1902 Encyclopedia > Education > Jean-Jacques Rousseau (1712-78)

(Part 15)

Jean-Jacques Rousseau (1712-78). His book, Emile.

We now come to the book which has had more influence than any other on the education of later times. The Émile of Rousseau was published in 1762.

Jean-Jacques Rousseau image

Jean-Jacques Rousseau
Swiss-French social philosopher and writer

It produced an astounding effect throughout Europe. Those were clays when the whole cultivated world vibrated to any touch of new philosophy. French had superseded Latin as the general medium of thought. French learning stood in the same relation to the rest of Europe as German learning does now; and any discovery of D’Alembert, Rousseau, or Maupertuis travelled with inconceivable speed from Versailles to Schönbrunn, from the Spree to the Neva. Kant in his distant home of Königsberg broke for one day through his habits, more regular than the town clock, and stayed at home to study the new revelation.

The burthen of Rousseau’s message was nature, such a nature as never did and never will exist, but still a name for an ideal worthy of our struggles. He revolted against the false civilization which he saw around him; he was penetrated with sorrow at the shams of government and society, at the misery of the poor existing side by side with the heartless-ness of the rich.

The child should be the pupil of nature. He lays great stress on the earliest education. The first year of life is in every respect the most important. Nature must be closely followed. The child’s tears are petitions which should be granted. The naughtiness of children comes from weakness; make the child strong and he will be good. Children’s destructiveness is a form of activity.

Do not be too anxious to make children talk; be satisfied with a small vocabulary. Lay aside all padded caps and baby jumpers. Let children learn to walk by learving that it hurts them to fall. Do not insist too much on the duty of obedience as on the necessity of submission to natural laws. Do not argue too much with children; educate the heart to wish for right actions; before all things study nature.

The chief moral principle is do no one harm. Émile is to be taught by the real things of life, by observation and experience. At twelve years old he is scarcely to know what a book is; to be able to read and write at fifteen is quite enough. We must first make him a man, and that chiefly by athletic exercises. Educate his sight to measure, count, and weigh accurately; teach him to draw; tune his ear to time and harmony; give him simple food, but let him eat as much as he likes.

Thus at twelve years old Émile is a real child of nature. His carriage and bearing are fair and confident, his nature open and candid, his speech simple and to the point; his ideas are few but clear; he knows nothing by learning, much by experience. He has read deeply in the book of nature. His mind is not on his tongue but in his head. He speaks only one language, but knows what he is saying, and can do what he cannot describe. Routine and custom are unknown to him; authority and example affect him not; he does what he thinks right. He understands nothing of duty and obedience, but he will do what you ask him, and will expect a similar service of you in return. His strength and body are fully developed; he is first-rate at running, jumping, and judging distances. Should he die at this age he will so far have lived his life.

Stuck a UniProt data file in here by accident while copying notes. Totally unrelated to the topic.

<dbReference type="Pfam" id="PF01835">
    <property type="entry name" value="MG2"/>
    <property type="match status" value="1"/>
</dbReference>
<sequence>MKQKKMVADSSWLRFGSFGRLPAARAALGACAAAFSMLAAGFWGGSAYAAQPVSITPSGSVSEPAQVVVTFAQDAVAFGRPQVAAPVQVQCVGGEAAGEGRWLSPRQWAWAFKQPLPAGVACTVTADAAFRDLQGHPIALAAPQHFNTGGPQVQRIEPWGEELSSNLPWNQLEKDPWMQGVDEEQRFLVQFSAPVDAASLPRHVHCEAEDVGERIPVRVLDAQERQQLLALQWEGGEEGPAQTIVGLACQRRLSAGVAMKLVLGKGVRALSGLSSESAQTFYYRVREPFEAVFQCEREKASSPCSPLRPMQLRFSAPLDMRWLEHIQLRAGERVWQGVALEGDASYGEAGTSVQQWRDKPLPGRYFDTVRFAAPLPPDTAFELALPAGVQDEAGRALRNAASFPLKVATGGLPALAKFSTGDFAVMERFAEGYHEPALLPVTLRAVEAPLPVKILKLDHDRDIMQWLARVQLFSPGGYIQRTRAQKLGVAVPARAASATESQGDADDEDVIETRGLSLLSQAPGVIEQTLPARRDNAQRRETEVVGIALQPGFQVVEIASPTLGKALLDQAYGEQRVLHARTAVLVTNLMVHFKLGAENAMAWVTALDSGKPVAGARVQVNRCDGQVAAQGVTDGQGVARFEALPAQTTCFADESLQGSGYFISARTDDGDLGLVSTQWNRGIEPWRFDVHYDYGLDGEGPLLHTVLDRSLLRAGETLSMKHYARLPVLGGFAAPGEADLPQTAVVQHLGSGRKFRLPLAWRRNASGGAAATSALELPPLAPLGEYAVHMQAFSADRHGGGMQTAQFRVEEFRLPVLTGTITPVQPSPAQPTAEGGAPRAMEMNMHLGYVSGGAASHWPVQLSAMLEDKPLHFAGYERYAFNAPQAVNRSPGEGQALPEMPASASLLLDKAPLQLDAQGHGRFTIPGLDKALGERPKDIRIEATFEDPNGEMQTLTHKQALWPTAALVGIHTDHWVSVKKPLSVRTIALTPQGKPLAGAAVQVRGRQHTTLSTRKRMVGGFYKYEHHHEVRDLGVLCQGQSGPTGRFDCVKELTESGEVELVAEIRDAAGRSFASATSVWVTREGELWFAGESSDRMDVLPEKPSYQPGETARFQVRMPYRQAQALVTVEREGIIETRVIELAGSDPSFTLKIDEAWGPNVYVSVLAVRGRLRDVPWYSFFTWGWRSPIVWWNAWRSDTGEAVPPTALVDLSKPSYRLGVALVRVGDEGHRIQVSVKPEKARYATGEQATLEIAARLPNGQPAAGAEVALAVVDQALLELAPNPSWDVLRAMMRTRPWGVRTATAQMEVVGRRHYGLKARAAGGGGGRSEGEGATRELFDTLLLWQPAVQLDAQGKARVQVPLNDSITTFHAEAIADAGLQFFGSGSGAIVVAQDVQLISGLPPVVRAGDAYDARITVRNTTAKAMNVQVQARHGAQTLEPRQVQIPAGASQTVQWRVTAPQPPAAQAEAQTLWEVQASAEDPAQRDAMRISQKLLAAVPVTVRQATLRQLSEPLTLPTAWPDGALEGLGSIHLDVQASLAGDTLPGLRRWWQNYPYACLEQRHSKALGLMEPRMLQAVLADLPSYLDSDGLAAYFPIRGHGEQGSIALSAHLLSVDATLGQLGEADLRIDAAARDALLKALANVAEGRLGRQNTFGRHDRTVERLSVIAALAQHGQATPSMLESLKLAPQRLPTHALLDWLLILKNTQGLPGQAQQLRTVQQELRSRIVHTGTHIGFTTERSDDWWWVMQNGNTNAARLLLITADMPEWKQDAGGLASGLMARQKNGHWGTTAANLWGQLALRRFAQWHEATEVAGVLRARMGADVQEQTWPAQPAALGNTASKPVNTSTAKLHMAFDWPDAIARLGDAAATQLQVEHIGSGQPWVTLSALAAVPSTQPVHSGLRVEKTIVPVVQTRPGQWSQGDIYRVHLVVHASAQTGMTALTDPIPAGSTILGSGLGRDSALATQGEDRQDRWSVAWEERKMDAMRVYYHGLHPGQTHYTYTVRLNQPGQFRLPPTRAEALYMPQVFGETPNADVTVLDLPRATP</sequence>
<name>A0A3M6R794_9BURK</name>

From twelve to fifteen Émile’s practical education is to continue. He is still to avoid books which teach not learning itself but to appear learned. He is to be taught and to practice some handicraft.

Half the value of education is to waste time wisely, to tide over dangerous years with safety, until the character is better able to stand temptation. At fifteen a new epoch commences. The passions are awakened; the care of the teacher should now redouble; he should never leave the helm.

Émile having gradually acquired the love of himself and of those immediately about him, will begin to love his kind. Now is the time to teach him history, and the machinery of society, the world as it is and as it might be. Still an encumbrance of useless and burdensome knowledge is to be avoided. Between this age and manhood Émile learns all that it is necessary for him to know.

It is, perhaps, strange that a book in many respects so wild and fantastic should have produced so great a practical effect. In pursuance of its precepts, children went about naked, were not allowed to read, and when they grew up wore the simplest clothes, and cared for little learning except the study of nature and Plutarch.

The catastrophe of the French Revolution has made the importance of Émile less apparent to us. Much of the heroism of that time is doubtless due to the exaltation produced by the sweeping away of abuses, and the approach of a brighter age.

But we must not forget that the first generation of Émile was just thirty years old in 1792; that many of the Giroudins, the Marseillais, the soldiers and generals of Carnot and Napoleon had been bred in that hardy school. There is no more interesting chapter in the history of education than the tracing back of epochs of special activity to the obscure source from which they arose. Thus the Whigs of the Reform Bill sprang from the wits of Edinburgh, the heroes of the Rebellion from the divines who translated the Bible, the martyrs of the Revolution from the philosophers of the Encyclopaedia.

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